most rugged peaks in the
mountain chain. In fact, it
is the oldest mountian in
North America. The very
popular viaduct is among
the more complicated
concrete bridges.

The Blue Ridge Parkway
isn’t just a road.

Truly, it’s a way of life for most folks in our
parts. Foothills Digest asked, “Why do
you love the Blue Ridge Parkway?” Here
are their answers, in their own words.
“If you go early, the fog and the sunrise
has a beautiful way of making you forget
your worries.”-Krystal
“All the hiking trails along the
“I love driving around on the parkway
alone with my car stereo playing loudly to clear my head. I have favorite stopping points
where I wander around the overlooks and trails to read or write. Everything about it is just
so calming.” -Collean
“It is because my mom and her family were born near the parkway. We have had our 68th
Pittman reunion near the parkway. It is a place to go and remember all that lived a happy
life in my family near the parkway. It brought work to the locals. Some are buried off
the Apple Orchard area where many family members worked. My mom would tell stories
about her journey on the parkway. Lots of fun times she would say. We would leave my
grandparent’s home in Spruce Pine and have a picnic at one of the lookout areas every


Sunday. Favorite moments would be laying on a blanket overlooking the different shade of
blues of the mountains. It is so breathtaking. The air is fresh. You never know when you will
see wild animals. Sometimes driving through the canopy of trees gives you a peaceful feeling.
Sometimes we would drive and the rays of sun hits the road guiding us through a magical
forest. The rain or morning snow is unbelievable. It is a place to leave your stress behind. Some
trees have not been touched since they built the road. My Family members helped build the
Blue Ridge Parkway. Every drop of sweat that dropped on the road and land from their hard
work still lives on. It is a place our family call home. We cherish the gift that was given to us.
THANKS Pap and Mam.”-Renee

“Letting my daughter drive it from Asheville to Jefferson when she just got her learner’s permit.
Terrifying and memorable.” -Alan

“The Blueness of the Ridges”-Matt

“Every time I take my family to the blue ridge parkway, we find new trails to do as a family. We
have been to many over the years and every time we find a new one.”-Matthew

“Walking the trails as they change from season to season. The views--always those views!
And that it’s such a quick getaway.”-Carol

“As a child we traveled regularly to the Parkway for picnics and camping at Julien Price Park.
On pretty days we would just get on the Parkway to ride. Today I hit the Parkway for so many
of the beautiful sights along the way and the amazing hikes I am able to do. It is an amazing
resource to our state and it is free to the public. I am poor so I take advantage of anything free.
I am sad that some administrations don’t fund the BRP like it should be because those of us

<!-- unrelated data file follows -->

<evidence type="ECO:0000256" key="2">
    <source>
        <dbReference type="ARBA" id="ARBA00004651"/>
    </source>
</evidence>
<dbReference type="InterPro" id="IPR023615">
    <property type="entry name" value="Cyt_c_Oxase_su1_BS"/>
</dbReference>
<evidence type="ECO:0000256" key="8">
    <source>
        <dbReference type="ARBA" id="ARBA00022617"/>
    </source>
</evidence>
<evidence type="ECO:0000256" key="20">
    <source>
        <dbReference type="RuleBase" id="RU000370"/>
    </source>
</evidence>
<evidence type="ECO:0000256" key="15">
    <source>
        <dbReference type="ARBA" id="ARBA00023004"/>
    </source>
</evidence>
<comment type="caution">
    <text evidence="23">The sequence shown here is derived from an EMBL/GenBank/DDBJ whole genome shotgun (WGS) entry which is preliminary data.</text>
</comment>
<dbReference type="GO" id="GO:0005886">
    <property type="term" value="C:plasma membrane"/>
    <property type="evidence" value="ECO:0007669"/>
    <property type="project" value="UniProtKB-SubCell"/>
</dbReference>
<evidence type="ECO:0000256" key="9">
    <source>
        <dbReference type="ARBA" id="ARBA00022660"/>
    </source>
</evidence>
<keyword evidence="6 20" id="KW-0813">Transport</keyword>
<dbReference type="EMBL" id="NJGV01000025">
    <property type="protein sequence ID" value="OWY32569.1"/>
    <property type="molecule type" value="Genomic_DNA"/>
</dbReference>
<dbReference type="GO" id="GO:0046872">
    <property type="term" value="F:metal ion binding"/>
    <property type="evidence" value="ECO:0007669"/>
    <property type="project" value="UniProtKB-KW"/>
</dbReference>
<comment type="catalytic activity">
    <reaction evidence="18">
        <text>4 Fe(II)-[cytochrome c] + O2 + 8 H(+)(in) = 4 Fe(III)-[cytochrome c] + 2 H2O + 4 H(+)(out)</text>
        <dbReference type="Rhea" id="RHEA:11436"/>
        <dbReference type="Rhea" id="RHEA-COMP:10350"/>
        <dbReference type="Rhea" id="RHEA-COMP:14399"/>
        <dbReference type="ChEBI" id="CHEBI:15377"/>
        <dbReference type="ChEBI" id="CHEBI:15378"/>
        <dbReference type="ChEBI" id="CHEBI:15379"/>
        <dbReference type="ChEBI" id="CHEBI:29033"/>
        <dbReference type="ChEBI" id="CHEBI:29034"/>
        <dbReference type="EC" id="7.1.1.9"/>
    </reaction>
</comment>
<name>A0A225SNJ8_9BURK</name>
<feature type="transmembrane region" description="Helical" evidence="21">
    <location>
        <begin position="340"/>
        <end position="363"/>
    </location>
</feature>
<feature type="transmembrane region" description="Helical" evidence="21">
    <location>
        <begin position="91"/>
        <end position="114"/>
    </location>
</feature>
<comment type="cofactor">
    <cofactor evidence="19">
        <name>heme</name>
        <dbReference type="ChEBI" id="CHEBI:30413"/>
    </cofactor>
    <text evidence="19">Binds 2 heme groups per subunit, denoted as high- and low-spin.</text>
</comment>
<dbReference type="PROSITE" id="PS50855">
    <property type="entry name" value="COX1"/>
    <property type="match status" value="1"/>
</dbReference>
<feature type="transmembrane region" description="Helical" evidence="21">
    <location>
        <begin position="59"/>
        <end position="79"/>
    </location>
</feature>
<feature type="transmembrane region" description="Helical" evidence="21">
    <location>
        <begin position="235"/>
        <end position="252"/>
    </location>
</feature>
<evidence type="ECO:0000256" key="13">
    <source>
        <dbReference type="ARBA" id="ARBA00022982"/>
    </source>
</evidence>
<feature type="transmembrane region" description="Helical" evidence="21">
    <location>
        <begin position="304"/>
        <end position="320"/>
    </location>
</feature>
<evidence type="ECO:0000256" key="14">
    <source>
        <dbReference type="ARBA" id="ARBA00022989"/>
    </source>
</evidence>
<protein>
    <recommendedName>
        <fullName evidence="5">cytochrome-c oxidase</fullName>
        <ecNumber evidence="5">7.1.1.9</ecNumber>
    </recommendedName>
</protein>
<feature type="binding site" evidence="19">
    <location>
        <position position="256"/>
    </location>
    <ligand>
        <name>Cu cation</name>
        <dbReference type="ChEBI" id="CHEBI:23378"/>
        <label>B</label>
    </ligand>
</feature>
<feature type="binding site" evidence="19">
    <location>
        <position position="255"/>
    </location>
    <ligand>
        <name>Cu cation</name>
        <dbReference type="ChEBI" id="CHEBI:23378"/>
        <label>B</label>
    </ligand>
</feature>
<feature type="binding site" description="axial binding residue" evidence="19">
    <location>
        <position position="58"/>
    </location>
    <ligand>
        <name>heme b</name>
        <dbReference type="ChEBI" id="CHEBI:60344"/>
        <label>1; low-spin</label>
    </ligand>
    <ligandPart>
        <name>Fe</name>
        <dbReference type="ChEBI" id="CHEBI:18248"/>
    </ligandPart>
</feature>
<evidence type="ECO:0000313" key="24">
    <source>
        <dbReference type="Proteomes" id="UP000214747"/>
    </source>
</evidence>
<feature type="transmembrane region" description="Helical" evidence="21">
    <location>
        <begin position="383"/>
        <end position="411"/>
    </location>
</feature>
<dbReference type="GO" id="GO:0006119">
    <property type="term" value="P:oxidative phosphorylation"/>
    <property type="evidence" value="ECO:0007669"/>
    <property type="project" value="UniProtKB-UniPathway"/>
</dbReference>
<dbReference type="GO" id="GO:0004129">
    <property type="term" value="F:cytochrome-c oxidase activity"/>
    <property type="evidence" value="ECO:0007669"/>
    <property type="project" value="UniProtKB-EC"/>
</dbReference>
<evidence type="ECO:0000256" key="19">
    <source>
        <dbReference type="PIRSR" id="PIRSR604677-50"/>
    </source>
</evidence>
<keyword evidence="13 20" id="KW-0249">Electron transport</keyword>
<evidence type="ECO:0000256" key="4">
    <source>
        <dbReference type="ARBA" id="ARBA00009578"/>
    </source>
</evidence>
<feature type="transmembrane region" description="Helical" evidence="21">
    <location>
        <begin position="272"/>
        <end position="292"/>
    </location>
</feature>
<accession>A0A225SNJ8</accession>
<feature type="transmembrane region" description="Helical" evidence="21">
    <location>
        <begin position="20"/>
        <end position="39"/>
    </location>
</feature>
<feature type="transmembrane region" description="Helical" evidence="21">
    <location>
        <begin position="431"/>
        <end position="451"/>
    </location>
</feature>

who are poor enjoy the amenities and beauty that this beautiful state has to offer.”-Shari

For more info, contact the parkway: 199 Hemphill Knob Road, Asheville, NC 28803. at (828)

348-3400, or at fD 47

Junior Rangers

Explore. Learn. Protect.

Most kids today aren’t able to freely play in the woods like their parents and grandparents did.
Our society doesn’t allow that sort of free-roaming adventure for children. The Junior Ranger
Program encourages children to play in nature, and teaches them how to be responsible
citizens while they do. It also helps them learn to notice the small things most people walk
right past, which is the first step to appreciating them. We truly have a National treasure in
our back yards, and this program helps ensure that we don’t lose site of that, and that our
kids don’t either.

Friends of the Blue Ridge Parkway are working with the National Parks Service on this
wonderful program for kids. Just last year, 800,000 kids became Junior Rangers across
the country, which helps to instill a life-long love of nature. The tenants “explore, learn and
protect” summarize the sort of stewards our mountains need as we move into a future fraught
with climate instability.

The program asks children ages 5-12 to take an oath: “I, _________, am proud to be a National
Park Service Junior Ranger. I promise to appreciate, respect, and protect all national park
areas. I also promise to continue learning about the landscape, plants, animals and history
of these special places. I will share what I learn with my friends and family.”

To become a Junior Ranger, children will need the handbook, parkway map and one activity
sheet. They must complete all the activities in the handbook and at
least three of the activities on the activity sheet. Then they may bring
the completed materials to any park visitor center for a Ranger to check
their answers. Rangers are typically available from Memorial Day through
October. New Junior Rangers will receive a badge, certificate and sticker
for their handbook.

You can use this code to download the handbook and activity sheets, or you can pick them
up at any ranger station, or at
There are 10 different activity sheets, each for different areas of the parkway. We think this
is a great way to turn a hike into a deeply educational activity. It also helps create a feeling
of ownership and responsibility for our land, and that is needed.

We salute the Friends of the Blue Ridge Parkway and the
National Parks Service for this wonderful program. We
encourage you and your children to go on an adventure!

f48 D

The Junior Rangers program helps get your kids
better acclimated with nature, and helps them gain
a deeper understanding of their place in the world.